Lost in the noise of Trump-mania Wednesday was a lawsuit filed in Washington by a U.S. Army Captain currently serving in Kuwait.
Nathan Michael Smith, an Army intelligence officer who says he supports the war against what he describes as the “army of butchers” known as ISIS but he doubts that the war is legal.
Captain Smith is suing President Obama, stating that he does not have the authority to wage war against the self-proclaimed Islamic State. According to the lawsuit, Smith maintains the war is illegal. So far, the White House has not commented on the challenge.
Legal experts say the lawsuit has merit. In fact, for nearly two years military legal scholar Robert Chesney, a professor at the University of Texas School of Law, has questioned the Obama administration’s justification for its war on ISIS. The reasoning has been that because Congress declared war on Al-Qaeda as part of the official War on Terror after 9/11. But ISIS has since broken off from Al-Qaeda, which could make current strikes against ISIS unauthorized.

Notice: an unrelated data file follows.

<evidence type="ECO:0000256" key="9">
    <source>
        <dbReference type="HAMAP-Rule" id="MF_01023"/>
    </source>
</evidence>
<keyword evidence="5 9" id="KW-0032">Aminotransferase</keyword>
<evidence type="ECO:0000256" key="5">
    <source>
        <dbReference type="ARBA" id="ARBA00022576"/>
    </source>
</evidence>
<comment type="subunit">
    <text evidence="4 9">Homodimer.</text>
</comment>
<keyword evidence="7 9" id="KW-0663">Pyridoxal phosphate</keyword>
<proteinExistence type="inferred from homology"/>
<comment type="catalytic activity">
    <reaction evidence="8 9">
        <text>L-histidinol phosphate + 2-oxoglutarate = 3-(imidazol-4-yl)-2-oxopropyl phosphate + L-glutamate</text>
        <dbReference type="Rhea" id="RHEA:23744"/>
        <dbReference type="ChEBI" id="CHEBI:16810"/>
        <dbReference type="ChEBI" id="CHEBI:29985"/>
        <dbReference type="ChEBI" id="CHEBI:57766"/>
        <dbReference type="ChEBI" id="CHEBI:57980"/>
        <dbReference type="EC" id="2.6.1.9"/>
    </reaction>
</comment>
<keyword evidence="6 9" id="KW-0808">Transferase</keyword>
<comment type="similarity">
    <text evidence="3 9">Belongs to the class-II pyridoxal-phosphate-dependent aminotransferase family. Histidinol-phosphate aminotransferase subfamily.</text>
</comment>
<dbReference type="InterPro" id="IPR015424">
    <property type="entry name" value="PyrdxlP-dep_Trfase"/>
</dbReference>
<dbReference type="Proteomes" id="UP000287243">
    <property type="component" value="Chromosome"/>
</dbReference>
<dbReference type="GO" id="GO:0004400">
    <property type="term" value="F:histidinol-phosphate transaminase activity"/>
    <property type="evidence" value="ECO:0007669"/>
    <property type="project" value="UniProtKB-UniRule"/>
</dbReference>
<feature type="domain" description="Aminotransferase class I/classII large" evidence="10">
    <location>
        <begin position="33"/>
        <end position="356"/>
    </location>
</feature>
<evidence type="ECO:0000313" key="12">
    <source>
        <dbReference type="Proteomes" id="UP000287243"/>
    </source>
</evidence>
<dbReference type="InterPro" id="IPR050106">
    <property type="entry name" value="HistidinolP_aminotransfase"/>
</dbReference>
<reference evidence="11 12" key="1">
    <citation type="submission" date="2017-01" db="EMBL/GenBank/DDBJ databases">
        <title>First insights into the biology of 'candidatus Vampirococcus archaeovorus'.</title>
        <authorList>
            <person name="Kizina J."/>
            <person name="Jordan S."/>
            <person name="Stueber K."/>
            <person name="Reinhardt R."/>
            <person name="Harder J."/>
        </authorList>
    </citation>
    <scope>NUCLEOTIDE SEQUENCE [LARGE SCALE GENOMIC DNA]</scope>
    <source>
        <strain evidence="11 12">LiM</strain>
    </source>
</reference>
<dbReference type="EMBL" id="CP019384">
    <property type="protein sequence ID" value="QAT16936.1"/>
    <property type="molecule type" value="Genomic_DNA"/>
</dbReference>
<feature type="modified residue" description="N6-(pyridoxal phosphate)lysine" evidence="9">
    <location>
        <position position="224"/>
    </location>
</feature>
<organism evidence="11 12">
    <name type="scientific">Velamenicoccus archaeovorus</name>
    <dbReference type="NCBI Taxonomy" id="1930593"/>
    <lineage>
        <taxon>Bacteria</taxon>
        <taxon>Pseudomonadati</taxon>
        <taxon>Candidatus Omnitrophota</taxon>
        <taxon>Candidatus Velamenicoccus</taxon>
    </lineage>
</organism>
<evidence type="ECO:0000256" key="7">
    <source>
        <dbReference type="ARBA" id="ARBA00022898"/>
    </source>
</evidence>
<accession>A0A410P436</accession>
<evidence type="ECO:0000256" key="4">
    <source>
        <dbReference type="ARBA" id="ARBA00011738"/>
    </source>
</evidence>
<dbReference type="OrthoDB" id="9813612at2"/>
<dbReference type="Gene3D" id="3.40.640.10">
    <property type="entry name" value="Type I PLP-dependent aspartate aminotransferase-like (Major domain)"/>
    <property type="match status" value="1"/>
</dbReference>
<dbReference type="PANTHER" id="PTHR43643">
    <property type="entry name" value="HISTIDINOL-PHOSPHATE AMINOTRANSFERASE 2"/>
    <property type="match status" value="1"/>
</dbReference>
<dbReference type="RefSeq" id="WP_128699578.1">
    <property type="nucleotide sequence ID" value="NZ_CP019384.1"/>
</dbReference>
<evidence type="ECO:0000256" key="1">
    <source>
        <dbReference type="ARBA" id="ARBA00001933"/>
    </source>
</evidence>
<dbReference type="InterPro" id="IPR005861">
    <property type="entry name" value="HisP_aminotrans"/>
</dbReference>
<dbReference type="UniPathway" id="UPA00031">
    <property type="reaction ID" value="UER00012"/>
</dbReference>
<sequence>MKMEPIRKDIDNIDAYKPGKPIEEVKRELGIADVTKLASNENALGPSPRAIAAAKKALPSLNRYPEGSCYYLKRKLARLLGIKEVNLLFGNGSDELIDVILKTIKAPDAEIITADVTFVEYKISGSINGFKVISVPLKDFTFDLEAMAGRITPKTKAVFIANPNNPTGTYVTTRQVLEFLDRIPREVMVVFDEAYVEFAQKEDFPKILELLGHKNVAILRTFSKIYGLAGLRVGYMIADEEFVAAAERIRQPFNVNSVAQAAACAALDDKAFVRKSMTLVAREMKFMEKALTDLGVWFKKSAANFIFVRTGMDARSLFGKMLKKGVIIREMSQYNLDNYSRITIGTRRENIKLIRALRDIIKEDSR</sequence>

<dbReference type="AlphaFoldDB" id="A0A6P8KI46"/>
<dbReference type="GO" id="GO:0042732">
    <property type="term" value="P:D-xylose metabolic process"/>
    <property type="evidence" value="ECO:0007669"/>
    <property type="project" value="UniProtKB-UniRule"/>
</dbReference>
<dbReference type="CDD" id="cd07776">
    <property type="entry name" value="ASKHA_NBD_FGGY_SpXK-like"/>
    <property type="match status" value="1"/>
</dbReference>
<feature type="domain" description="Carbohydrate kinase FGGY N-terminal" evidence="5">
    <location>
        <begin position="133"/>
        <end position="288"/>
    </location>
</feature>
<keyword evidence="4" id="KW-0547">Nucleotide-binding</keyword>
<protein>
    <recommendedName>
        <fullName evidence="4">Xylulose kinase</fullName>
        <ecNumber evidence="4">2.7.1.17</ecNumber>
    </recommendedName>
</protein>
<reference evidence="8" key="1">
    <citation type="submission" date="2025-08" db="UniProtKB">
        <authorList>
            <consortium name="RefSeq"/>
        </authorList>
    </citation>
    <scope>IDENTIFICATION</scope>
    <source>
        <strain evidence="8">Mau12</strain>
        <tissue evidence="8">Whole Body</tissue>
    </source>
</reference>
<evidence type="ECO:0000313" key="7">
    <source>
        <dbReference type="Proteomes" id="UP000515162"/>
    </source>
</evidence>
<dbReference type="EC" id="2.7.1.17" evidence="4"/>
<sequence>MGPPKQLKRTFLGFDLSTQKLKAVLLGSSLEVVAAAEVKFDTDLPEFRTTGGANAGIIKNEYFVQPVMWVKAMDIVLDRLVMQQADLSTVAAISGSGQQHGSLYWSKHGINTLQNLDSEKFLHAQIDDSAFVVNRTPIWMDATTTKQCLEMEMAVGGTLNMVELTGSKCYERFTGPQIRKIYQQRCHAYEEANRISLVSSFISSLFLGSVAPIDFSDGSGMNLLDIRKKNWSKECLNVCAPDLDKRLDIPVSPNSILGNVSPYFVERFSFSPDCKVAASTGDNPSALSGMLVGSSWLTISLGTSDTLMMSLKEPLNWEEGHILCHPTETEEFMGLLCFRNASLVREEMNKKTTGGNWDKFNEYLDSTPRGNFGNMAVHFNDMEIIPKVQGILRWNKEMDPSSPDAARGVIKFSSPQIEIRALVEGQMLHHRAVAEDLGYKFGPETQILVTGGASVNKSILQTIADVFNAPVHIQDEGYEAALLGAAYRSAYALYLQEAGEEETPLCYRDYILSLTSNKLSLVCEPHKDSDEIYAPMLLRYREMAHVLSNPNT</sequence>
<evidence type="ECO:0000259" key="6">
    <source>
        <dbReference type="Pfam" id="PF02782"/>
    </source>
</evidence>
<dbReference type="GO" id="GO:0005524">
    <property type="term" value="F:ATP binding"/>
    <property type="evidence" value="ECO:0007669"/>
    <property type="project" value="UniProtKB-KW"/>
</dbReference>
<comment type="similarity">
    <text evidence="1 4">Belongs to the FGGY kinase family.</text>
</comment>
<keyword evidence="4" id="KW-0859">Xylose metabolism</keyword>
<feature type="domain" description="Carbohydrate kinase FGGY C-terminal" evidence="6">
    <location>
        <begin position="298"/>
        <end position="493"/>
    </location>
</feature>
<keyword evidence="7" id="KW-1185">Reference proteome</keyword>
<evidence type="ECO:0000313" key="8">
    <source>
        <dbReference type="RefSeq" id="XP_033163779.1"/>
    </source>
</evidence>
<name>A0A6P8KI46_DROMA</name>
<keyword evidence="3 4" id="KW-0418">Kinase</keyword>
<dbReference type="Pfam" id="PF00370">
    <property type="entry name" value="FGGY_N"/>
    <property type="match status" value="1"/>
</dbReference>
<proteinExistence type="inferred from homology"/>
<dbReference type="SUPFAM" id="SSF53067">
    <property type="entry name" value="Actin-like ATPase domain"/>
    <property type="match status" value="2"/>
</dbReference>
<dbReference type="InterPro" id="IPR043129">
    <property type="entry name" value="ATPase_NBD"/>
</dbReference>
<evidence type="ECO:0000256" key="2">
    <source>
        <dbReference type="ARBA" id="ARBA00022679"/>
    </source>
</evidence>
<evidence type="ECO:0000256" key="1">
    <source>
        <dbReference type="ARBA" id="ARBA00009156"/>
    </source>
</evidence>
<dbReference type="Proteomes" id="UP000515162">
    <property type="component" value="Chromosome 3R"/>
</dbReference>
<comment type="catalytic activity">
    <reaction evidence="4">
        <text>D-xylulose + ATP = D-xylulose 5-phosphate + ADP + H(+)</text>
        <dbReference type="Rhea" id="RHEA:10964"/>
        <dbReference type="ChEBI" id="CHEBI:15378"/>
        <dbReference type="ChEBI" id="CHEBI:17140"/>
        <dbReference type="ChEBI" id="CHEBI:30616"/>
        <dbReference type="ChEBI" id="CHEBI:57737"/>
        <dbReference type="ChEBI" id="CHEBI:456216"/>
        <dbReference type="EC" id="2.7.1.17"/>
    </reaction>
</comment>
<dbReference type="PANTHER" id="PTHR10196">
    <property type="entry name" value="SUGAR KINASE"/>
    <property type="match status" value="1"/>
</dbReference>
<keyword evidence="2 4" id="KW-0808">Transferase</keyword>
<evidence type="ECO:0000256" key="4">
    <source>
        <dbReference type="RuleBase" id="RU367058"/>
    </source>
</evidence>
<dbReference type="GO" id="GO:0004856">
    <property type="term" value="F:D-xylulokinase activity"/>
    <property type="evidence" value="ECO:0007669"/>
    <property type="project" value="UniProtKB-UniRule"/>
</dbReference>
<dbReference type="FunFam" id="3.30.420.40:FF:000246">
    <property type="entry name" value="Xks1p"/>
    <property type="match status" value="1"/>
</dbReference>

“There are a number of people who feel the 2001 authorization to use military force against Al-Qaeda is a bit of a stretch,” he says, “when you’re trying to explain how and why we’re lawfully using force against ISIS today in Iraq and Syria.”
What you’ll hear in this segment:
– How the war against terrorism has morphed in the decade and a half since 2001
– Whether the U.S. would be better off with an official declaration against ISIS
– Why Congress hasn’t declared war yet and why the courts are reluctant to get involved in the issue of authorizing war
Post prepared by Hannah McBride.